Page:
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From Tim Costello <timcoste...@ozemail.com.au>
Subject RE: Platform Specific MPM Design Questions
Date Thu, 01 Jan 1970 00:00:00 GMT
On Tuesday, 23 May 2000, William A. Rowe, Jr. wrote:
> 1) If this is the Win32 mpm, we need two arguments, -k and -n, which
>    could be extracted from the argv/argc list, with the clean list
>    retained for command argument parsing.  No special mpm arg_hook
>    is required for alien arguments.

So you want to put the command-line processing that deals with service control
into the MPM, and you need the process_rec to get at the command line. Is this
right so far? Is ap_server_argv0 an alternative?

Also, dumb question #1 for today: what's an alien argument?

> 2) If this is a WinNT service, something very odd needs to happen.
> 
>    On pass one, the Service Control Manager is invoked with Apache's
>    main() function all over again.  The original main() code path
>    never finishes, this is the end of it's life.  This will now be
>    invoked by an internal -k runservice flag, rather than console 
>    session tests.
> 
>    On the second pass, we replace argv[0] with the true argv[0]
>    (since it is passed the service name by the SCM, rather than the
>    executable name), and we insert -f and -d args from the Win32 
>    service control registry.  (These CAN be overriden, however,
>    when starting the service.)

So how do you tell if you're running as a service in the first place (ie. to
set the -k runservice flag)? 

What do you mean by "all over again" above? What came before (this is pass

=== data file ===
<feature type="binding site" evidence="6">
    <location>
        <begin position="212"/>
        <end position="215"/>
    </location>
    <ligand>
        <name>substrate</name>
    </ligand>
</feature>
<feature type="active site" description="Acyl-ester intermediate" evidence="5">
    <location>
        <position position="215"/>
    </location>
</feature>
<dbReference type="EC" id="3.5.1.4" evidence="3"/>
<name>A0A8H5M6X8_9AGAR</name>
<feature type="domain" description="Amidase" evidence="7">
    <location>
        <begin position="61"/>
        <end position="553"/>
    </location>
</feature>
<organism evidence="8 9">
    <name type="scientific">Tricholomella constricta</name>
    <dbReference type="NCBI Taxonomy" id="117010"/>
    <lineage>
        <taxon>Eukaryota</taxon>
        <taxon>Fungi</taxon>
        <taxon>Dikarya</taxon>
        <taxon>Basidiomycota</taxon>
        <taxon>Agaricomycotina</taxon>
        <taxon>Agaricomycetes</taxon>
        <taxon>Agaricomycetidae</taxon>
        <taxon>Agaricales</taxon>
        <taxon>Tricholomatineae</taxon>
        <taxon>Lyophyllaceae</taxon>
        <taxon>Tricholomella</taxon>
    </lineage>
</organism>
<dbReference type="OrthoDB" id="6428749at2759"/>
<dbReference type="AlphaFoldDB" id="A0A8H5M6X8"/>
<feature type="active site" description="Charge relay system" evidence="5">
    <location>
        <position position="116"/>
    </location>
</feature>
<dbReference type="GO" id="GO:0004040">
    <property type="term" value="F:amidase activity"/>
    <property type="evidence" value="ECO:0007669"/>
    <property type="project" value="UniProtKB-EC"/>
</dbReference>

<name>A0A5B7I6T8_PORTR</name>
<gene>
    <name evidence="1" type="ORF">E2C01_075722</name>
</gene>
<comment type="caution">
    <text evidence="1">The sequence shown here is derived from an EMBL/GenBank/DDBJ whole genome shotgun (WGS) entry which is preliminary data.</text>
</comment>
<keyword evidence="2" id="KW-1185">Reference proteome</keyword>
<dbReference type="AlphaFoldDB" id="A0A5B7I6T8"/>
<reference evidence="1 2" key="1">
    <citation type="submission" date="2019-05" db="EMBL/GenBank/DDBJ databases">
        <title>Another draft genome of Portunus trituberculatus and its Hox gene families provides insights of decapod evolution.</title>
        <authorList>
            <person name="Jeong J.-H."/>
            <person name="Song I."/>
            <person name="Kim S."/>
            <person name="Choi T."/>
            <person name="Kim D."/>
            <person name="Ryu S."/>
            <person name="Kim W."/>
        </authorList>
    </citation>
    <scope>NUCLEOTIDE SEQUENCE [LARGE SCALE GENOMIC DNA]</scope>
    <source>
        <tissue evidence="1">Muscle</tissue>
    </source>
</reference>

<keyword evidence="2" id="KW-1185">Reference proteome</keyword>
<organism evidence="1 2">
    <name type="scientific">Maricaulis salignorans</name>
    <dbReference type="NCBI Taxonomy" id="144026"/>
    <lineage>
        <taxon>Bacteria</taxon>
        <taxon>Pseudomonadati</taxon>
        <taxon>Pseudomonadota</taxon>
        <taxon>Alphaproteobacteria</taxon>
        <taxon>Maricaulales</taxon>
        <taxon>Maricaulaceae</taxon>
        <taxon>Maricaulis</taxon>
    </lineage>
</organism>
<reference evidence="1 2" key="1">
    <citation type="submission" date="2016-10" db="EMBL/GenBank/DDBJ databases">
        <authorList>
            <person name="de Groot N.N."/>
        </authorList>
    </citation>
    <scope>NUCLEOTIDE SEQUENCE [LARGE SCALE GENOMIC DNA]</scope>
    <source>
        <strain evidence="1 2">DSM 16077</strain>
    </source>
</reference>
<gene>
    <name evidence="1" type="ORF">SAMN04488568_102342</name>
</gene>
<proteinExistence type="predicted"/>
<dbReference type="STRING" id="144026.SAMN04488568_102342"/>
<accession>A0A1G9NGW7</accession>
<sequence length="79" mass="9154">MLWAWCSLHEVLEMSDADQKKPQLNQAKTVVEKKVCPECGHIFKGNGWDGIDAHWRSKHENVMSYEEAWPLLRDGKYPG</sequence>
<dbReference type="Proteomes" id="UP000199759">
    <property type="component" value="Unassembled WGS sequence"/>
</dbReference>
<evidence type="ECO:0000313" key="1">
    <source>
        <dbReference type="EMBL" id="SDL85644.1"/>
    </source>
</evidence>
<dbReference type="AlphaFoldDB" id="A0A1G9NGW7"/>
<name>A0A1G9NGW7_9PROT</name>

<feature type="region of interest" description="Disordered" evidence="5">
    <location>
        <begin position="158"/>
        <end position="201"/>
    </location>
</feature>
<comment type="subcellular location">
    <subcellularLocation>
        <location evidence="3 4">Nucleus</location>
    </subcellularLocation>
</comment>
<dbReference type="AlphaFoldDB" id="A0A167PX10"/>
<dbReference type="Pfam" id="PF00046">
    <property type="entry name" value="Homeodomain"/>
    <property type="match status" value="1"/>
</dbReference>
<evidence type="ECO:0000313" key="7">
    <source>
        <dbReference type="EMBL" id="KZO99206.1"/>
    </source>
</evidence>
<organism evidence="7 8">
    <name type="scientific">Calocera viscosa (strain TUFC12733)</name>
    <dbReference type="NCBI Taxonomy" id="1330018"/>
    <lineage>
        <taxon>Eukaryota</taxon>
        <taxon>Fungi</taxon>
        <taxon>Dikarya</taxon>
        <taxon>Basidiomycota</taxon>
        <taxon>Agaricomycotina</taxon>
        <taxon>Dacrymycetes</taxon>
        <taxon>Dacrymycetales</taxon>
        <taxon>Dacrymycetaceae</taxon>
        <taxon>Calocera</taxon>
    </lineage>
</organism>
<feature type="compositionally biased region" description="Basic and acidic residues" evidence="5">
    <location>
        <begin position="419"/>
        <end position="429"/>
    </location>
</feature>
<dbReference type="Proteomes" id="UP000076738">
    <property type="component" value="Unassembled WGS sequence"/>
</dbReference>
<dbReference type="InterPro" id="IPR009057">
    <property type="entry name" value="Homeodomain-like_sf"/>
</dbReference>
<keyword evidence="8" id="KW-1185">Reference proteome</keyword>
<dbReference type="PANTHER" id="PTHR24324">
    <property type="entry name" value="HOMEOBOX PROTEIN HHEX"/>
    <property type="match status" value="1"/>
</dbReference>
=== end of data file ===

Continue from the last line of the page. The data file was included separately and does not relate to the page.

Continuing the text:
one)? At the moment startup looks like:
    * apache service started / exe invoked by SCM
    * test to see if service - if so, do service stuff (SetServiceStatus) as
      well as everything else

Can you outline what it will look like after the proposed changes?

> Everything else I am looking to move into the MPM can happen in the
> ap_run_pre_config or ap_post_config_hook phase (depending). 
> 
> ap_run_pre_config phase will handle:
> 
>    -n servicename -k stop       {we don't care if the config is valid}
>    -n servicename -k uninstall  {we really don't care if the config is valid :-}
> 
> ap_post_config_hook phase will handle:
> 
>    -n servicename -k runservice {internal Win9x only: show the fools their errors}
>    -n servicename -k restart    {no sense in restarting if the config has errors}
>    -n servicename -k start      {error out if trying to launch with new errors on WinNT}
>    -n servicename -k install    {be sure the config is valid, at least at the moment
:-)
>    and process termination hooks for ^C/Close Window/Stop Service/Shutdown etc...

All right, I'm really confused now. You said above that -k runservice would
apply if it was a WinNT service, but just then "internal Win9x only". 

When you say "error out ... WinNT", a config error will presumably cause the
process to end. If this happens before we do SetServiceStatus(
SERVICE_START_PENDING) then the SCM will hang, waiting for a response. 

What if someone tries to start the service using net start, or the services
applet in the control panel? Is this the NT -k runservice? Re: previous
question about detecting when apache is a service. 

> I've spent many hours staring at these code paths... I agree it's a hack, but
> I need the environment prior to the command line parsing, before much is 
> initialized (since the NT service will loop).  But I think all would like to
> see every platform run with the same process sequence.  I'm open to any
> alternative suggestions.

When I understand what the changes are, and how it might work, I'll be more
than happy to try suggesting something. 

And Greg Stein said:
> > I'm also looking at a way to hook in the NT service processing
> > without the recursive call to main() (but with expanded argv[]).
> > It will certainly involve a little bit of setjmp or stack
> > manipulation, but I should be able to accomplish it.
> 
> Okay. That just sounds nasty. It seems that there *has* to be a better way
> to solve the problem than to use setjmp.

I agree. I look forward to understanding the recursive main() bit. :-)

Tim

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